The Securities and Exchange Commission’s Division of Investment Management (“SEC”) recently published information and guidance for investors and the financial services industry on the use of automated advisers, or robo-advisers, which are registered investment advisers (“RIA”) that use computer algorithms to provide advisory services with limited human interaction.
Robo-Advisers are subject to the same fiduciary obligations under the Investment Advisers Act of 1940 (“Advisers Act”) as any other registered investment adviser. Since they rely on algorithms and limited interaction with clients, the model raises certain considerations when seeking compliance with the Advisers Act.
The guidance focuses on the following three issues: (1) the substance and presentation of disclosing to clients the services the RIA offers; (2) the obligation to obtain information from clients to provide suitable advice; and (3) the adoption and implementation of effective compliance programs specifically designed for robo-advisers.
Disclosures – In order for clients to better understand how a robo-adviser provides its investment advice, the robo-adviser should; (1) explain its business model, including a description of the algorithm used to make recommendations; (2) clearly disclose the scope of its services; and (3) ensure clients understand and read the initial disclosure material and that the questionnaires used elicit a sufficient amount of information.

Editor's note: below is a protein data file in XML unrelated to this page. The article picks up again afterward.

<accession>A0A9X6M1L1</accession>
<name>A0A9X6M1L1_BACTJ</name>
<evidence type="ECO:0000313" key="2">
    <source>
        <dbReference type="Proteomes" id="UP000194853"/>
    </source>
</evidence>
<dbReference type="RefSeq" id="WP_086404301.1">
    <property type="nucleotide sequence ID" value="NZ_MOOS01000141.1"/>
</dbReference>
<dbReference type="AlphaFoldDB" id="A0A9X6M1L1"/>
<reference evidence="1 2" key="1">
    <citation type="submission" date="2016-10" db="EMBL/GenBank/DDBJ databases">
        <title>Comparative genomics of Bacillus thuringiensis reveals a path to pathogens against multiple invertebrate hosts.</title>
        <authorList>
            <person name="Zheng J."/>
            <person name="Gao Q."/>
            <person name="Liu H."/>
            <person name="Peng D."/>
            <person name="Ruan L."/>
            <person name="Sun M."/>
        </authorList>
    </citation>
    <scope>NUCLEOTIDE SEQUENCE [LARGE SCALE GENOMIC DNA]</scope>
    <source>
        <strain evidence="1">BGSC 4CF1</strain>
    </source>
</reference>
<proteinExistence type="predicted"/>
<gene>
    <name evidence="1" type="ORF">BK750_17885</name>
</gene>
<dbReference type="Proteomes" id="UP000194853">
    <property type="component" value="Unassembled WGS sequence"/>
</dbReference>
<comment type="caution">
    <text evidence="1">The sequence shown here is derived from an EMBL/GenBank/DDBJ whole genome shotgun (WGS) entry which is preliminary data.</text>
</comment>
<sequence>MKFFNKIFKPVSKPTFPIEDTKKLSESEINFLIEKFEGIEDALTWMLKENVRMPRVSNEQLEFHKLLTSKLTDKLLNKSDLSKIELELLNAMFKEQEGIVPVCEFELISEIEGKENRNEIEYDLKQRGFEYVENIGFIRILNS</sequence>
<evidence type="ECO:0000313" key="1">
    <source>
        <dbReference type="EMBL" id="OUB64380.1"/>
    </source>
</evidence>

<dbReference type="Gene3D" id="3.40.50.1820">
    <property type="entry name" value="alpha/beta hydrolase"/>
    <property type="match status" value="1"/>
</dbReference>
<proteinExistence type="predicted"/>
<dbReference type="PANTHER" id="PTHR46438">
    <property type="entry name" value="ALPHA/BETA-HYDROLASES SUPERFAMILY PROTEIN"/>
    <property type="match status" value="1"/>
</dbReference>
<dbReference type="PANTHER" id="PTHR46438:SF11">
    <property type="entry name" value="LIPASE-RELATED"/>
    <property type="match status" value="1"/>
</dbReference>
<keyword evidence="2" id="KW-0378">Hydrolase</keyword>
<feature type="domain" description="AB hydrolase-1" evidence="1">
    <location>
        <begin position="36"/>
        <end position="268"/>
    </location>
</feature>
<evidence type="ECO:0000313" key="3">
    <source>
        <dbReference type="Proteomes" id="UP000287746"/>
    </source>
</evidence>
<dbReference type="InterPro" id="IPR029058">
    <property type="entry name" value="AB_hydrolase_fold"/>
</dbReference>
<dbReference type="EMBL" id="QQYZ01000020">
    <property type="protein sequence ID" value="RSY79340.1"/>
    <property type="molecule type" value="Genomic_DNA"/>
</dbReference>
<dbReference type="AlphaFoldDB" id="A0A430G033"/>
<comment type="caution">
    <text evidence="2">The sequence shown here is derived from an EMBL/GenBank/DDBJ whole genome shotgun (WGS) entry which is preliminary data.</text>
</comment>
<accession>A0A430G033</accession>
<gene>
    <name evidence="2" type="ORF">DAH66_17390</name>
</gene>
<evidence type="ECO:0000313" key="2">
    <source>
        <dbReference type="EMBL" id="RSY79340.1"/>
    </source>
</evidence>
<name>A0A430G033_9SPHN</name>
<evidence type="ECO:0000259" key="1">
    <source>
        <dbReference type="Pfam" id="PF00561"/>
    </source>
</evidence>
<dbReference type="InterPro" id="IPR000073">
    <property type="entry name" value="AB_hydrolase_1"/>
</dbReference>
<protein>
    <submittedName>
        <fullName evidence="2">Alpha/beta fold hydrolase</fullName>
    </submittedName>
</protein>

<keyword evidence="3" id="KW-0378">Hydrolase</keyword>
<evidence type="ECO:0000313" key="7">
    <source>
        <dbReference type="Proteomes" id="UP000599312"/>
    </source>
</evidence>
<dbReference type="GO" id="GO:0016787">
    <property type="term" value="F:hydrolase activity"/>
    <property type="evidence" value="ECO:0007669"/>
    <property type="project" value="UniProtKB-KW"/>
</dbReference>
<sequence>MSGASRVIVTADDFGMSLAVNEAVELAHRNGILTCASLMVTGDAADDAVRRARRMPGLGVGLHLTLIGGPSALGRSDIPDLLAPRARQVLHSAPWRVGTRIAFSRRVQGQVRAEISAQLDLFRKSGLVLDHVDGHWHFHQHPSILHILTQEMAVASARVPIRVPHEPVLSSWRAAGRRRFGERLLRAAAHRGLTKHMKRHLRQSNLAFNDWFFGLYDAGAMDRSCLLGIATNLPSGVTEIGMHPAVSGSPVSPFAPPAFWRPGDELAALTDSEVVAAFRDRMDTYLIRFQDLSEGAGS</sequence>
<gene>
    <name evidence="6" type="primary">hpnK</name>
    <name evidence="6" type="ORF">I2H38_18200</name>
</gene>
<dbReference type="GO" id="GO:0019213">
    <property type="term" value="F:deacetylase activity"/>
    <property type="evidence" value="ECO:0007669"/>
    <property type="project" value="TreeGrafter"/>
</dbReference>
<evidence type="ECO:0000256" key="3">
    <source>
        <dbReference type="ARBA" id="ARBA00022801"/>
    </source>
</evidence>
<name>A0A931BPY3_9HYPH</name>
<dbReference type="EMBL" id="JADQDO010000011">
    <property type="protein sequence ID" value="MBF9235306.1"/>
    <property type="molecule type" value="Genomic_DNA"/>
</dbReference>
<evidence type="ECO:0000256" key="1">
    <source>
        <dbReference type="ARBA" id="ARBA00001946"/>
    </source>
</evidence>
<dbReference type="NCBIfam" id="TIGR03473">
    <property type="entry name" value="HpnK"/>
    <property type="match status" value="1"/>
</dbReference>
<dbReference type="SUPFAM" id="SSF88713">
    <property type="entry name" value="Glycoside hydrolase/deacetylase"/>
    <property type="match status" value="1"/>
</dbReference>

Suitability – Similar to all RIAs, a robo-adviser must act in the best interests of its clients and provide only suitable investment advice based on the client’s financial situation and investment objectives. However, the questionnaires used by many robo-advisers may not request a sufficient amount of information. The SEC recommends robo-advisers ensure questionnaires supplied to clients require enough information to make a suitable recommendation.
Compliance Programs – Robo-advisers may have more risks than traditional RIAs. These risks need to be addressed in their written policies and procedures in order to comply with Rule 206(4)-7 of the Advisers Act. Robo-advisers should consider whether to adopt and implement written policies addressing the following areas: (1) the development and testing of the algorithm; (2) the initial investment objective questionnaire; (3) disclosing changes in the algorithmic code that may affect their portfolios; (4) oversight of any third party who develops, owns or manages the algorithmic code; (5) the use of social media in connection with marketing services; (6) the prevention and detection of cyber threats; and (7) the protection of client accounts and key advisory systems.
Robo-advisers represent a fast growing area of the investment advisory industry. Click here to view the Guidance Update.
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